Tag Archives: Law

Cop Week: Day 6 — The Final Chapter

I had to pay my ticket by April 1st, a full 7 months after I got it, but trying to convince myself to do anything that requires me to do things is a nigh impossible task. In fact, I usually can’t even convince myself to try to convince myself of stuff. It’s that exhausting.

But it was St. Patrick’s Day, the kind of day when you see the world through emerald glasses. The people on the streets have a strange green tint to them, though whether it’s due to their attire or their alcohol-induced nausea is hard to say. On every street corner, Irish drinking songs blare from garbled voices, random strangers have their hands transformed into merciless pincers, and all in all, cops have a little less power.

It was a day of serendipity.

I didn’t actually realize it was St. Patrick’s day until witnessing the aforementioned indicators, but when I pulled into the spot right in front of the courthouse, I could tell the patron saint of boozing was on my side. Plus, there was already money in the meter, and when I stepped out of the car, the smell of fresh grass hit me like a wave of odor particles. As I walked up to the oversized glass doors, lawyers smiled at me, cops gave me a head nod, and, well, those were the only two types of people that passed me actually.

I’m going through security right behind a guard who’s jivin’ with his buddy, and they’re talking about how they both just learned to do the dip snap. I just learned it too, so I chime in and suddenly we’re all cracking up and packing together.

Extreme bonding moment complete, I get in line for the payment window and strike up a conversation with the lady in front of me, who’s super friendly for someone about to fork money over to “the system.” She sees someone she knows, and because of the magic of the day, lets me go ahead of her, which means that instead of being serviced by grumpy government employee number one, I end up facing this beautiful brunette who can’t be over 25. She’s wearing a tight-fitting, low-cut green top that’s still somehow classy, and the first thing she does is make fun of me for not embracing the holiday. Suddenly I’m drooling all over myself, which, I must say, is a definite step up from weeping like a little girl.

The gods of game must’ve been on my side, cause I’m making jokes left and right, getting into the whole story of how I got the ticket, court, bike school. She’s laughing and joking back and at the end she gives me this look and says, “Perfect! I’ve gone ahead and closed your case, so you’re good to go!”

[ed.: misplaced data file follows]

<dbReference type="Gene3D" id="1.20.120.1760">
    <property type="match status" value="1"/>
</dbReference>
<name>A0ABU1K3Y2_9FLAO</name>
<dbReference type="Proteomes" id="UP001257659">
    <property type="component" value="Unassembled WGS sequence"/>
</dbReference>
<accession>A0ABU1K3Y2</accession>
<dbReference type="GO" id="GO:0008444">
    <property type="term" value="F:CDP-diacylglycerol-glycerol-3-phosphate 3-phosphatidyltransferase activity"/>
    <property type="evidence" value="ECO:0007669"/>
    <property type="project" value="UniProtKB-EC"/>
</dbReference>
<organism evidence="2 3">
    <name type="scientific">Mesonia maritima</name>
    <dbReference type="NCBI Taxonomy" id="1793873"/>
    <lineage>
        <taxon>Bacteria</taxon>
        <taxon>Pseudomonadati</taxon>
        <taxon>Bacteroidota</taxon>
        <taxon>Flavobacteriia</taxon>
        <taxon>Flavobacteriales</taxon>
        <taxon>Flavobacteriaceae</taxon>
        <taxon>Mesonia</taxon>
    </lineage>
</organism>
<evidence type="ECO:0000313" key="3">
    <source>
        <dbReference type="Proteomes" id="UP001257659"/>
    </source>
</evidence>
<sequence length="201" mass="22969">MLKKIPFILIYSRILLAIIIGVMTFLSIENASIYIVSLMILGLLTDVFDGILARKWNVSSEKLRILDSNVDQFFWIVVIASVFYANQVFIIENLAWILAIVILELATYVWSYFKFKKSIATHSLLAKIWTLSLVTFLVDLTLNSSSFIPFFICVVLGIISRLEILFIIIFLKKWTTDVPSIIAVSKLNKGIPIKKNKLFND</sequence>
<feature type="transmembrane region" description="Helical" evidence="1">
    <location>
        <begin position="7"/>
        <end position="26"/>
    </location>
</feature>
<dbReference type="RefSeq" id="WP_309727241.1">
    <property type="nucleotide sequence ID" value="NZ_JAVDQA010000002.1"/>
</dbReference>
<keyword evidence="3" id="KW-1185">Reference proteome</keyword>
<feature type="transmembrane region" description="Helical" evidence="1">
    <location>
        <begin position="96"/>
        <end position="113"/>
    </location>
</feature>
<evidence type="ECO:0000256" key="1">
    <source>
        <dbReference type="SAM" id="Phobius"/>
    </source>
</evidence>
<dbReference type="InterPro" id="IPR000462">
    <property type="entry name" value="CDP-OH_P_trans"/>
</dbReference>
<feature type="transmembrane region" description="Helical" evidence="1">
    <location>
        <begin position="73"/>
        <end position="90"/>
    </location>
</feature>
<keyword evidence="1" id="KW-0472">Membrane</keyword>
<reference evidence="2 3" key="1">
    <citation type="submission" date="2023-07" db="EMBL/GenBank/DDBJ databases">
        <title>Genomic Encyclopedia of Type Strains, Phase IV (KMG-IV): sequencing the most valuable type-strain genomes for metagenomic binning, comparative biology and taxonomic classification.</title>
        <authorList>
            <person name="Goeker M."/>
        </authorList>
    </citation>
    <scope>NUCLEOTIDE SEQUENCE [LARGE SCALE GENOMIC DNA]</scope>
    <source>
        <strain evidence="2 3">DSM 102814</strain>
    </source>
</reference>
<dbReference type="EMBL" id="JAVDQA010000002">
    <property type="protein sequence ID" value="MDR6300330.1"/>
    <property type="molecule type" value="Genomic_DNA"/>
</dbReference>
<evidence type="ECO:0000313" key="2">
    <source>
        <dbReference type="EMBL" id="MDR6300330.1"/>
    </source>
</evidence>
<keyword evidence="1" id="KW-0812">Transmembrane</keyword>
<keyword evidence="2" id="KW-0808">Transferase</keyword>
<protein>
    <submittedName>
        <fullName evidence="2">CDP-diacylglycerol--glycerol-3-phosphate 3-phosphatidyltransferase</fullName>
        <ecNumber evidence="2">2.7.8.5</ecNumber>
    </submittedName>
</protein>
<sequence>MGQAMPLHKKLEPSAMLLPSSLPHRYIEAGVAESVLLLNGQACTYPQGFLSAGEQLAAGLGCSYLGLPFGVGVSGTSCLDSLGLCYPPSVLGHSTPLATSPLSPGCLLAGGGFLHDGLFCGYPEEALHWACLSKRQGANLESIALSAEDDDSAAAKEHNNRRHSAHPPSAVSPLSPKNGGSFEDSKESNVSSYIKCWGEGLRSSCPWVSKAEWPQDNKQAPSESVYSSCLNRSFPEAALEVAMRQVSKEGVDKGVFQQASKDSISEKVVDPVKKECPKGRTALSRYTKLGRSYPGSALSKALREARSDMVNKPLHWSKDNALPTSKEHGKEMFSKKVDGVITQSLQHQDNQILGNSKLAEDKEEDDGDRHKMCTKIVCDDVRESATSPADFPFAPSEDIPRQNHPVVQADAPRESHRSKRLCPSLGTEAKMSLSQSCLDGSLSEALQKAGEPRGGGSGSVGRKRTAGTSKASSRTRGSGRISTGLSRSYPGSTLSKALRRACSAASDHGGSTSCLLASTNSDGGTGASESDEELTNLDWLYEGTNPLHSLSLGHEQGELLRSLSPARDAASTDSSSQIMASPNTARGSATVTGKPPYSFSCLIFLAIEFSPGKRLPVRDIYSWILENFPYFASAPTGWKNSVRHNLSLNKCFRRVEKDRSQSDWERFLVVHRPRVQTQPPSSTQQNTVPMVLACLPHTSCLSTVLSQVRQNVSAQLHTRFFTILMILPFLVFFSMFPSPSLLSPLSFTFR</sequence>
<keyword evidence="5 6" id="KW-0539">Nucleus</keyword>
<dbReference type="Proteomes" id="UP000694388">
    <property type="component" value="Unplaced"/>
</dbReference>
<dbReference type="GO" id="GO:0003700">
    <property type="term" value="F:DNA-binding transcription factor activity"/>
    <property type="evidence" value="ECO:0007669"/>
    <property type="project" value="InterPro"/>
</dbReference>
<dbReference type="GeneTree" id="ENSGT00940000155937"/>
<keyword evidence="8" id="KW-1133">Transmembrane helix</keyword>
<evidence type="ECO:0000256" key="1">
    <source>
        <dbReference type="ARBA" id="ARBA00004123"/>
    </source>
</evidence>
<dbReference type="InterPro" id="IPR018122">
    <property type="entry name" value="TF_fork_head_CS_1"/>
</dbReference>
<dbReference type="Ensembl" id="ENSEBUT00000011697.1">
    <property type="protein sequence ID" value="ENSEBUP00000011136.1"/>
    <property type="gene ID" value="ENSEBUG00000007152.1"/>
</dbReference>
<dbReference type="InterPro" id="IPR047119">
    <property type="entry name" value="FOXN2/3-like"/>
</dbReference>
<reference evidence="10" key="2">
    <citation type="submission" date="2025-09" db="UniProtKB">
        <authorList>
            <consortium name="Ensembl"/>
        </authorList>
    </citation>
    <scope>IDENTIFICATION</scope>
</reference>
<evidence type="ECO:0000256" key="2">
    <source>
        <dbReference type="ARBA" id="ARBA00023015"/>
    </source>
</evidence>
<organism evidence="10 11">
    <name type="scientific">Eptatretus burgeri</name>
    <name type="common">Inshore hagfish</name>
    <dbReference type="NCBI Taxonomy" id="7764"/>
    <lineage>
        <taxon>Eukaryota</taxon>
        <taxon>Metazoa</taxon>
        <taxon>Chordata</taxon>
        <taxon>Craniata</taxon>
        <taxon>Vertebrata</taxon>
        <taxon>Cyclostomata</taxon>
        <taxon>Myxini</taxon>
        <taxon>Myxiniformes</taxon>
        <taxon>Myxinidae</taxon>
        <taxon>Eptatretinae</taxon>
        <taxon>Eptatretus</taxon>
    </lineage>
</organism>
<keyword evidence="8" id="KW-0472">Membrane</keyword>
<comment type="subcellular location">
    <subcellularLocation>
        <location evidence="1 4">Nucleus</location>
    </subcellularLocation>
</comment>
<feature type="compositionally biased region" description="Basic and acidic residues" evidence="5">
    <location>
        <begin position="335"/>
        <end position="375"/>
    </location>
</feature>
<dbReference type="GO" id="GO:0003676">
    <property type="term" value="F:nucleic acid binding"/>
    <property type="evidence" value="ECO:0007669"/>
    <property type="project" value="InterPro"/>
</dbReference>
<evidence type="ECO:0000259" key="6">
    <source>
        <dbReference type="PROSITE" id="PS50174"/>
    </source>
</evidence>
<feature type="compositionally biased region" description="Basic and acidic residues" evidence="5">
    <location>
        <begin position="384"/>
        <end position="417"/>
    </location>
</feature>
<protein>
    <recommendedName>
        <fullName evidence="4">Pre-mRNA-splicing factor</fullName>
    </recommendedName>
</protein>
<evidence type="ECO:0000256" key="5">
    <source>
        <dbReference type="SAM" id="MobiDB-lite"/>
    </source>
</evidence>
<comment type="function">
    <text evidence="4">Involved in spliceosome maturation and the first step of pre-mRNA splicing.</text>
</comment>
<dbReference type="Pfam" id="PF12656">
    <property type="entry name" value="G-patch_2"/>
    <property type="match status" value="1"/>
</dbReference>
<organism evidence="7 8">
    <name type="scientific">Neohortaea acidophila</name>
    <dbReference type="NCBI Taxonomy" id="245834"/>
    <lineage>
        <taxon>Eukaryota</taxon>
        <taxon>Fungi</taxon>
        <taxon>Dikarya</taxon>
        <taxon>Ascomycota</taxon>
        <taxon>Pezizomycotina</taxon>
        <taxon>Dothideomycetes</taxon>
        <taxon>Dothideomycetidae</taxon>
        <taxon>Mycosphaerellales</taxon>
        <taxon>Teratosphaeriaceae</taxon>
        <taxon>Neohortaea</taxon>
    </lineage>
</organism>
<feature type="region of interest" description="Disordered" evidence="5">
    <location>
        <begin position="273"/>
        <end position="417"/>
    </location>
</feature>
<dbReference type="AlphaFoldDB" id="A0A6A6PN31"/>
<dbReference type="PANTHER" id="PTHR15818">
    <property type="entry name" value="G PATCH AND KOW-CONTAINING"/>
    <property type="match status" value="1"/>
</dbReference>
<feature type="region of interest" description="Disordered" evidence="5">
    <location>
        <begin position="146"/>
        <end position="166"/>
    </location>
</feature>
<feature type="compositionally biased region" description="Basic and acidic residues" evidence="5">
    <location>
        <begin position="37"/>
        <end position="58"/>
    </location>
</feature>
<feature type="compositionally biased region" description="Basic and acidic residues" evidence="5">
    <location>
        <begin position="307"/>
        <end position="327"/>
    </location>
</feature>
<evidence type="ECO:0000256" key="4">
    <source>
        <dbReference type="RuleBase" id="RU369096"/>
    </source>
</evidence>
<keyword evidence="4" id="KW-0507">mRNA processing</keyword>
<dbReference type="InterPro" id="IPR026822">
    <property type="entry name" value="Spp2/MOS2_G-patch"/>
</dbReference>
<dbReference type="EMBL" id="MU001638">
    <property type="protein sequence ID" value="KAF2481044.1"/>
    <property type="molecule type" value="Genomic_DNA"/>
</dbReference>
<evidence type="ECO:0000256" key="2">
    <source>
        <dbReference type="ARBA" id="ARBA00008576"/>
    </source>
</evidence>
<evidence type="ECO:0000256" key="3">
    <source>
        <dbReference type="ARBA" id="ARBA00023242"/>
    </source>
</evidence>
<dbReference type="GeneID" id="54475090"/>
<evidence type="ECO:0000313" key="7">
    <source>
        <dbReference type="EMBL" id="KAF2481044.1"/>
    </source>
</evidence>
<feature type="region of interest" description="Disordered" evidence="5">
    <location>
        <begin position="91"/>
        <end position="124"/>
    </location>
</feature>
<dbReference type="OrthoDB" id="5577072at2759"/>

“I am?” I asked, bewildered. Could someone have truly taken pity on me, the poor, wretched biker whose lack of attentiveness led him astray but for a moment?

“Yep!” She winked.

And just like that, I didn’t have to pay the ticket. I smiled, said thanks, and walked off into the distance.


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Cop Week: Day 1 — The Meter Maid

Every day this week, I’ll attempt to entertain you with a tale of one of my run-ins with law enforcement! Here we go!

As an exemplary example of upstanding citizenship, I’ve had very few interactions of the cop variety. In fact, I can almost count them on one hand, but every time I get to 2, I get distracted!

As a child, I was rarely let out of the house, and even then, my leash only allowed me to stray so far from my parents without being choked, so beyond the occasional leash gnawing, I had little opportunity for mischief.

But all that changed when, at the ripe young age of 16, my parents took off the harness and forced me to get my learner’s permit. The only flaw in their plan was that they had to sit in the passenger seat for 6 months while I drove frighteningly close to parked cars, swerved into oncoming traffic, ran down cones, small mammals, and small, cone-shaped mammals, and was generally unable to control my new power.

With moderate power comes a similar level of responsibility, and now that I was behind the wheel of a car, I was subject to the rules of the road and the authority of the roadkeepers. Soon enough, there would be a head-on collision… metaphorically.

Encounter One: The Meter Maid!

The year was 2004. It was a crisp afternoon, the kind where the air smells like rotting seaweed and opportunity. The sun shone overhead, casting an aura of growth and joy upon me, and I thought then of fields of wheat, my favorite grain. My thoughts quickly turned to milling, literally, then bread, and finally settled into a lust for sandwiches. It wasn’t long before my maternal unit similarly succumbed to the sun-induced line of reasoning, and, taken by her desire, she phoned in an order for a Pastrami on Rye. She never could’ve known what that sandwich would cost us, never could’ve foretold the effect that simple order would have on our family.

That was one of the days I was practicing my none-too-reassuring driving, so it was I who turned the wheel and pulled up to the sandwich factory. But the fates conspired against us that day—there were no parking spots. My mother, bless her misguided heart, told me to park in the red—it was just for a second. I argued, but the sandwich frenzy was upon her like I’d never seen, so I grudgingly obeyed.

Critical Hit! From out of nowhere, a meter maid knocked on the window! Flustered beyond reckoning, I started weeping like a little girl trapped in too tight a leash.

But the meter maid was a ruthless Fräulein, and before I knew it, I’d gotten my first and only parking ticket, and also had my first encounter with the law, albeit the lowest and most loathsome form.

It doesn’t really count though, since I passed the blame off on my mom and didn’t have to pay for anything because she felt guilty.

Stay tuned for Day 2 of Cop Week, in which the intrepid Russ learns takes apart his car to determine if it’s a Transformer in disguise.


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